March is traditionally the time when many of us start to sow tender crops under cover and hardy ones outside.
Sowing outside saves time and money (no compost, trays or heat) and is ideal for very hardy crops, especially root crops such as carrots and parsnips which resent root disturbance.
1. Prepare the soil by removing weeds and raking to a fine tilth. Incorporate 56g (2oz) of general fertiliser per sq yd/m a week poor to sowing.
2. Before sowing ensure that the sort temperature is around 7C (45F) and is not too wet.
3. Sowing is straight rows allows you to tell the weeds from the crops as the seedlings germinate.
4. Label rows clearly and make a note in your crop diary of what was sown where and when. Also note the weather conditions.
5. Mark the stick used to make your drills at half inch or 1cm intervals using a permanent marker or saw cut. This helps you to ensure that seeds are planted at the correct depth according to the seed packet.
6. In dry weather water the base of the drill prior to sowing to provide the seeds with plenty of water for germination.
Sowing inside allows you to get a head start by sowing earlier than is possible outside in the cold soil.
1. Clean the glass or polythene covering your structure to allow maximum light penetration.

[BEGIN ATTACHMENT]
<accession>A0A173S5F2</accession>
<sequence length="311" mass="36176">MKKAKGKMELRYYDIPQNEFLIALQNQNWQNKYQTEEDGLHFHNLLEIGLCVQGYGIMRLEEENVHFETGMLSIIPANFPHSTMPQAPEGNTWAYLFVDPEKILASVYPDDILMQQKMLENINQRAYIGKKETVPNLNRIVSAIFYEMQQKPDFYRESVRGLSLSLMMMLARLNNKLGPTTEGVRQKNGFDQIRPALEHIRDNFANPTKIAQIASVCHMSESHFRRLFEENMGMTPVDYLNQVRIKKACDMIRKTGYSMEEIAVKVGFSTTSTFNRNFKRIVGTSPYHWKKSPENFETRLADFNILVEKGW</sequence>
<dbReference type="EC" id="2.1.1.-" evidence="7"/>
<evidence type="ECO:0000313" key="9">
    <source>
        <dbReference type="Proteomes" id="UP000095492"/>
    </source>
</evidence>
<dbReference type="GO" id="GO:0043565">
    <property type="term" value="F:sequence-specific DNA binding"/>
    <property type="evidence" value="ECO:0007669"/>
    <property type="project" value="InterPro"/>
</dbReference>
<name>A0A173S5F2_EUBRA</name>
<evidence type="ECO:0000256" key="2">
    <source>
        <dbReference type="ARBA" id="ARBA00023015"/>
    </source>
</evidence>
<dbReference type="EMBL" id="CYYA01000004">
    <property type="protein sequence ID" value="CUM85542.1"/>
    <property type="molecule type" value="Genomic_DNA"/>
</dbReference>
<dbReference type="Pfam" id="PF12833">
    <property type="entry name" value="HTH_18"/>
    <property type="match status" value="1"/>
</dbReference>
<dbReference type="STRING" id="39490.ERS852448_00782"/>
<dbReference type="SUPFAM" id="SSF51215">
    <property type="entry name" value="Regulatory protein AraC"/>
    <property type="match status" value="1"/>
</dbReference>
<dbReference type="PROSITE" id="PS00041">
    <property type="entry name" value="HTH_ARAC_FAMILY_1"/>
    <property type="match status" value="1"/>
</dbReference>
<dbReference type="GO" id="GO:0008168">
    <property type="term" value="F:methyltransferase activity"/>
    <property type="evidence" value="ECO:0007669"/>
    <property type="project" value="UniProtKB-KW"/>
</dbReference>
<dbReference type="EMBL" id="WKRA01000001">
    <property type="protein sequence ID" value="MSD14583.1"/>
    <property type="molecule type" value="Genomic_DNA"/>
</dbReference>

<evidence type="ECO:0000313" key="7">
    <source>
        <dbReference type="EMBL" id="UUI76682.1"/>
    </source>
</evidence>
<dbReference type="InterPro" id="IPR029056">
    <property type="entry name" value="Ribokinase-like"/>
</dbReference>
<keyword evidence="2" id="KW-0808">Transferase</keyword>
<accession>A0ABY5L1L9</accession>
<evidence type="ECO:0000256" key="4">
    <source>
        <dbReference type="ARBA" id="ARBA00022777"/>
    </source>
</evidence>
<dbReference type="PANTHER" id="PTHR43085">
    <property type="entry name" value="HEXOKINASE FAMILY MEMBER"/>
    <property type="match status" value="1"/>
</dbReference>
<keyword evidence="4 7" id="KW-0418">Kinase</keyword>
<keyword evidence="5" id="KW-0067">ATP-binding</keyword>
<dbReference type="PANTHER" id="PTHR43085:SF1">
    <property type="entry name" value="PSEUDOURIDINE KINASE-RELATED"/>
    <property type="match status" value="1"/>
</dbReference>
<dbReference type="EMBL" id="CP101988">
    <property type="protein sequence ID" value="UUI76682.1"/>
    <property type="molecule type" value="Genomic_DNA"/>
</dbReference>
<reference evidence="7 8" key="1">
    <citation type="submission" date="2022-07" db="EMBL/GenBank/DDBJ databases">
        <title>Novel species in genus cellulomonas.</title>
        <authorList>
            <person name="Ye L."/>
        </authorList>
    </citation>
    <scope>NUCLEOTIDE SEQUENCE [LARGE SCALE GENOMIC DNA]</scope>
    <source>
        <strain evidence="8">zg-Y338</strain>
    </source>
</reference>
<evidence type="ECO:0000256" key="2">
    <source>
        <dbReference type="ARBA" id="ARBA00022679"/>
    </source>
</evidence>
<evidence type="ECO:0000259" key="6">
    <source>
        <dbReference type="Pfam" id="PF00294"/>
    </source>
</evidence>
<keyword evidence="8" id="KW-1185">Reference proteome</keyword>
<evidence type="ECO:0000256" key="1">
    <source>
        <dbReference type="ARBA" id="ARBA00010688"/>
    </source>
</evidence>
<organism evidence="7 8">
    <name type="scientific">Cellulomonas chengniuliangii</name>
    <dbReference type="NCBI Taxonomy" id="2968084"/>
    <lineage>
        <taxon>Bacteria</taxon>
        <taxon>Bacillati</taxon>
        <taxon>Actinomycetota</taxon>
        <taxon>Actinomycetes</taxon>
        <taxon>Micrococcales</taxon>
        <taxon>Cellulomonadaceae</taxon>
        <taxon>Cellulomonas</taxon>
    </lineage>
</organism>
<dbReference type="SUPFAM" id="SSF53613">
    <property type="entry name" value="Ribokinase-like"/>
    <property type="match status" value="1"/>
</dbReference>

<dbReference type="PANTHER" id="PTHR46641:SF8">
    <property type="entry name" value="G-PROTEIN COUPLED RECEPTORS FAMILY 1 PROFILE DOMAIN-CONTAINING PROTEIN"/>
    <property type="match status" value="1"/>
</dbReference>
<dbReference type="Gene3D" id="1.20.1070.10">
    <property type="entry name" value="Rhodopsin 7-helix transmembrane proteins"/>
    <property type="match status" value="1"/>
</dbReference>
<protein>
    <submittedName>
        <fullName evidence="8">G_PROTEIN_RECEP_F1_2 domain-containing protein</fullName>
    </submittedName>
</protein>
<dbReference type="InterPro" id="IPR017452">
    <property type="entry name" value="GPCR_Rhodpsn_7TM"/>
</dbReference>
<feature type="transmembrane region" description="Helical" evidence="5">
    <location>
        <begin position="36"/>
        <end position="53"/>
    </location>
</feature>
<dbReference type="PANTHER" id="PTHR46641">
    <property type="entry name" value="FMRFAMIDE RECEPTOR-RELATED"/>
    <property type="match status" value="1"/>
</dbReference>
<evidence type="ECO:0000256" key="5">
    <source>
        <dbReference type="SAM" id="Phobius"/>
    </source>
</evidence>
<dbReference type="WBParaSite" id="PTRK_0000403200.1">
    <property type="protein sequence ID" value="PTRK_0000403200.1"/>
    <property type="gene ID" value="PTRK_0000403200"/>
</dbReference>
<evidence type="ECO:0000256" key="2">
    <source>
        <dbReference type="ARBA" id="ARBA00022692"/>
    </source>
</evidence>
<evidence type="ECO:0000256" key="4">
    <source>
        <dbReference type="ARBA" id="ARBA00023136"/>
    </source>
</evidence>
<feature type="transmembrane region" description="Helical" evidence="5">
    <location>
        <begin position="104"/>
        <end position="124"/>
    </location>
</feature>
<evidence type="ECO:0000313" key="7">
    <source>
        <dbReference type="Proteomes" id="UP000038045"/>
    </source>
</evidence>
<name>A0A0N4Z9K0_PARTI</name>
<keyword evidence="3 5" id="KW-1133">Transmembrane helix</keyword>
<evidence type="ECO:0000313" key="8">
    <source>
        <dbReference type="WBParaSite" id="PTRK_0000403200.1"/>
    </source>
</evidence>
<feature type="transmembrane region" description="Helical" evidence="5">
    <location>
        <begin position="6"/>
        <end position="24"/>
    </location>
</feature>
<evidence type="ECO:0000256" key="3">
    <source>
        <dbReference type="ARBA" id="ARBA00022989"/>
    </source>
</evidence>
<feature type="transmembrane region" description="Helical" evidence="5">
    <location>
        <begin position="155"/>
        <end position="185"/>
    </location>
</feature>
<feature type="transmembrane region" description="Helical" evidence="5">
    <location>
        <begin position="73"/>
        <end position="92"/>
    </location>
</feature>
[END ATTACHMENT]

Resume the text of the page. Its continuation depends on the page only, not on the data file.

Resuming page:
2. Always use dean trays or pots and fresh compost. If reusing old containers, wash them thoroughly in a household detergent and rinse thoroughly before use.
3. Sowing compost or multi-purpose compost is ideal for your seeds. Always buy fresh stocks at the beginning of the year for sowing to ensure the compost is at its best.
4. Larger seeds (which contains most vegetables) separately right into their own cells or pots to prevent root disturbance.
5. Water kept in tanks and butts may contain diseases for example damping off.
6. Label your trays dearly to prevent confusion after.
7. A heated propagator is a real advantage when generating soft crops such as tomatoes, aubergines and peppers or when sowing in the season.
8. Maintain gentle warmth to suit the crops being grown, avoiding big variations in temperature.
9. Make sure that your young plants are thoroughly hardened off (acllimatised to outside conditions) before planting out permanently.
10. Water your seed trays or pots from the base if possible to avoid disturbing small seeds. Stand the containers in a tray of clean water until the surface of the compost is wet.
11. Once around 70% of your seeds have germinated in the propagator remove the lid and give them as much light as possible to reduce stretching and also humidity which may encourage disease.
You can try this informative post with interesting tips.
Before the really busy season of sowing, planting and weeding is upon us, take a little time to sit down and write some labels for the veg plot. It’s much easier to do this in advance in a warm, dry house!